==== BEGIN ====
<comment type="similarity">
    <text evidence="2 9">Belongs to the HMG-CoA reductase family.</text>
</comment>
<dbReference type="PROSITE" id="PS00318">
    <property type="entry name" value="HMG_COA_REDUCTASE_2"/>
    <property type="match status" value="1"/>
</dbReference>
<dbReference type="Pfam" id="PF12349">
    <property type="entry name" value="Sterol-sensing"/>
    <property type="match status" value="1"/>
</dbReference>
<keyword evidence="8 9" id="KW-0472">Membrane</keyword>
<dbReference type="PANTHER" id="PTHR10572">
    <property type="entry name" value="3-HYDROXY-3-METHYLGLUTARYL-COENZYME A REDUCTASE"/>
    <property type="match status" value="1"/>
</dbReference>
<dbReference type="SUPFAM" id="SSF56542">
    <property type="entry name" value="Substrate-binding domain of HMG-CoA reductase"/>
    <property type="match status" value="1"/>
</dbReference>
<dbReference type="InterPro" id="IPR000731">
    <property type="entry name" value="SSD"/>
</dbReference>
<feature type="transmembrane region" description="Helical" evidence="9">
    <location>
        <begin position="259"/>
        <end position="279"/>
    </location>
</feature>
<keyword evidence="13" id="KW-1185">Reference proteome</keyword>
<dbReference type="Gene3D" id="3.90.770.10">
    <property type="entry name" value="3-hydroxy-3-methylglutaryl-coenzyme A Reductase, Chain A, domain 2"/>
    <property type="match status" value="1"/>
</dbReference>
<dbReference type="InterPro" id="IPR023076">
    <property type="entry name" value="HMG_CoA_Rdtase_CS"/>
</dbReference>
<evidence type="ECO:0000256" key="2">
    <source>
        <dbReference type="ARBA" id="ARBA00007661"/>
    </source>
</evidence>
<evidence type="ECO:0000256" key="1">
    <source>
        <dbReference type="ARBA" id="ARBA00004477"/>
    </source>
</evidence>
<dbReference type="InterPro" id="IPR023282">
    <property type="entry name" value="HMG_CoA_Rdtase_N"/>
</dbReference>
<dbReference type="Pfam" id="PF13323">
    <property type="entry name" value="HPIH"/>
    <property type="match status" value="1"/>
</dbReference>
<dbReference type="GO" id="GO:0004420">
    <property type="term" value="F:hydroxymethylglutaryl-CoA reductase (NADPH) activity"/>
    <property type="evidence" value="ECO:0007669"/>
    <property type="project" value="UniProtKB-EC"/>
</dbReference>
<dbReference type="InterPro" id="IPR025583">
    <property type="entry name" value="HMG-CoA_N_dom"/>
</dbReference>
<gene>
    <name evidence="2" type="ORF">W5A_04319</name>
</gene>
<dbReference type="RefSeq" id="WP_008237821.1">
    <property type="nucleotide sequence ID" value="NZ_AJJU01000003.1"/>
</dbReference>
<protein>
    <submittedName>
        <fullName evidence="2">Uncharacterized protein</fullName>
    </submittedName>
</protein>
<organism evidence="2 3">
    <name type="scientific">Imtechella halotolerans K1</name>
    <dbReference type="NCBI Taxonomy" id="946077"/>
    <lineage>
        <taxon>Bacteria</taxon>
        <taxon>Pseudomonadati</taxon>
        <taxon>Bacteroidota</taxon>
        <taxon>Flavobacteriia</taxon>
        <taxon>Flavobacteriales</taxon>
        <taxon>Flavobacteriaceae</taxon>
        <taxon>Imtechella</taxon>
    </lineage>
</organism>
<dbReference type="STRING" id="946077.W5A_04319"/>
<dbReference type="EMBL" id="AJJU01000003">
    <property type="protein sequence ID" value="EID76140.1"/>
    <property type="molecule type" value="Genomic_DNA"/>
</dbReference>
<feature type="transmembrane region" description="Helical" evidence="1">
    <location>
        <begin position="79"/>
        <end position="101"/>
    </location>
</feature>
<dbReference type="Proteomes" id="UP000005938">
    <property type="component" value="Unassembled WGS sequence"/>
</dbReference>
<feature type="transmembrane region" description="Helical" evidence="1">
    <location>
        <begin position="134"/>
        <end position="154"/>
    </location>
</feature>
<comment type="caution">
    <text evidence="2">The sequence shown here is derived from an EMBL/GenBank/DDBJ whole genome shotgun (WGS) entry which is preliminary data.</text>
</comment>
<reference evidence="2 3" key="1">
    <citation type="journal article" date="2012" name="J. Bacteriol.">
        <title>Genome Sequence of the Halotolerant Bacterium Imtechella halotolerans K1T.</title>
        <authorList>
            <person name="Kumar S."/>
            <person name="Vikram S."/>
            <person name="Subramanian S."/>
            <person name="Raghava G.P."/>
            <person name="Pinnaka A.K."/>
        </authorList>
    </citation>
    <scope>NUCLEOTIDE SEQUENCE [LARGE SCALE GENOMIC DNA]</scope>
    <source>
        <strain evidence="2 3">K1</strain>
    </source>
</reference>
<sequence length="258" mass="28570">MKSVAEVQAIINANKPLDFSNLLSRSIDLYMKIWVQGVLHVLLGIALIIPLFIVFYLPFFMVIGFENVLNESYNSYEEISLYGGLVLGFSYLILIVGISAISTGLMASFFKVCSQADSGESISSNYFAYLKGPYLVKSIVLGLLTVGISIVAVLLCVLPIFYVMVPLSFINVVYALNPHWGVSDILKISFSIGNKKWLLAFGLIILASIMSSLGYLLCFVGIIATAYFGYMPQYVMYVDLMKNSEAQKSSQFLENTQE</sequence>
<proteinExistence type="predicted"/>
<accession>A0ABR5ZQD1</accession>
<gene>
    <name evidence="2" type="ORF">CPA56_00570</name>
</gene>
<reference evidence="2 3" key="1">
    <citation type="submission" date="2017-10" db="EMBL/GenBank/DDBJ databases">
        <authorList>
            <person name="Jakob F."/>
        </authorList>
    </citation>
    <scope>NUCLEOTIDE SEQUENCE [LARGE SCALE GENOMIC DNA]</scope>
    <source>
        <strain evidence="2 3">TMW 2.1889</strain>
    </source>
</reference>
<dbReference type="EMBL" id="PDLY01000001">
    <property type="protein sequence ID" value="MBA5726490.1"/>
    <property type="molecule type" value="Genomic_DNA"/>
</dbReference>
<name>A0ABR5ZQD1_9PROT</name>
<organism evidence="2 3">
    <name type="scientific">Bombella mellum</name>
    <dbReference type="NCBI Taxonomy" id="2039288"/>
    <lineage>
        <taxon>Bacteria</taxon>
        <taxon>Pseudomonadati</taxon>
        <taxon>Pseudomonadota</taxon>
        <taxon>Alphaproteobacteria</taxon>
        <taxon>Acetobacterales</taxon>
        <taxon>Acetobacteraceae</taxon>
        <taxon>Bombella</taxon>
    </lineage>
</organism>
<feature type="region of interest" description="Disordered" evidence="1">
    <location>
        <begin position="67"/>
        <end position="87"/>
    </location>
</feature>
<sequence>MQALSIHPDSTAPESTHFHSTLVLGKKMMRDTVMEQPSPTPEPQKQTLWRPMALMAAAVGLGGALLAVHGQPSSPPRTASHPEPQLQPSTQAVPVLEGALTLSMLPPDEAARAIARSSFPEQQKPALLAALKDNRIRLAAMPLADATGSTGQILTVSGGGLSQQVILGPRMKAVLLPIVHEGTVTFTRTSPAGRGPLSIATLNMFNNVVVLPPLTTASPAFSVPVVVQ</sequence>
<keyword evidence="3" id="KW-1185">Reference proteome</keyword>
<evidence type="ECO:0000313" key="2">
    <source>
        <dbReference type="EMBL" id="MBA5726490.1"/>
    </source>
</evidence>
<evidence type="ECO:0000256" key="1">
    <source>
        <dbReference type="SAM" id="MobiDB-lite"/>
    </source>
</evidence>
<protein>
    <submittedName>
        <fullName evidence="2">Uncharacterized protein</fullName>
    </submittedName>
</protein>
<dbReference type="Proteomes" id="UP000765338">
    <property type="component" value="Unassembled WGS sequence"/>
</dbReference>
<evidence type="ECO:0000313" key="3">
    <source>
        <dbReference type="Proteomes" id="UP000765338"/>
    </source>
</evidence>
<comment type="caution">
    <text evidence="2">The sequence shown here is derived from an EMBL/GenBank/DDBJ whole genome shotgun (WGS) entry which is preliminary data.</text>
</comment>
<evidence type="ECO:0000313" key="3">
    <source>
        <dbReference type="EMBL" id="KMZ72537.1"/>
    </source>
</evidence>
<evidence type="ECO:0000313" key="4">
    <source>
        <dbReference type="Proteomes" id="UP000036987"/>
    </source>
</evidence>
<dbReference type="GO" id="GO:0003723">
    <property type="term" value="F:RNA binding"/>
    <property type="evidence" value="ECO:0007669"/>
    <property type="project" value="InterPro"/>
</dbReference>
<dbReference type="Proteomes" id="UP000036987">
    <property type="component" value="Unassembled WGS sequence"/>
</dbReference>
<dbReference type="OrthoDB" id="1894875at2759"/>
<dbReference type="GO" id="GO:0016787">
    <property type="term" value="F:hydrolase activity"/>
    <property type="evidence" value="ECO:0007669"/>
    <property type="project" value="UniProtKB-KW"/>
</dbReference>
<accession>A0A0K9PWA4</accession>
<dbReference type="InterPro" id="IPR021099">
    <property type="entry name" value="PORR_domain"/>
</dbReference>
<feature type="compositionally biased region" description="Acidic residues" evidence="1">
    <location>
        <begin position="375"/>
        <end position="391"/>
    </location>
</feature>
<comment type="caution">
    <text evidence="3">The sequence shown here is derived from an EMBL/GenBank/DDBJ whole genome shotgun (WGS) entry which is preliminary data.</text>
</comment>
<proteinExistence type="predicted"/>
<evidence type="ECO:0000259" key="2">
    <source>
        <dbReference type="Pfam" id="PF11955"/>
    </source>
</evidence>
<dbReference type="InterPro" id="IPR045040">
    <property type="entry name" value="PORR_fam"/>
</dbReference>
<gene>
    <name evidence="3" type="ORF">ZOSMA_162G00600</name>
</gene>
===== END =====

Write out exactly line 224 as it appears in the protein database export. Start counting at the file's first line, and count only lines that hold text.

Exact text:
    <location>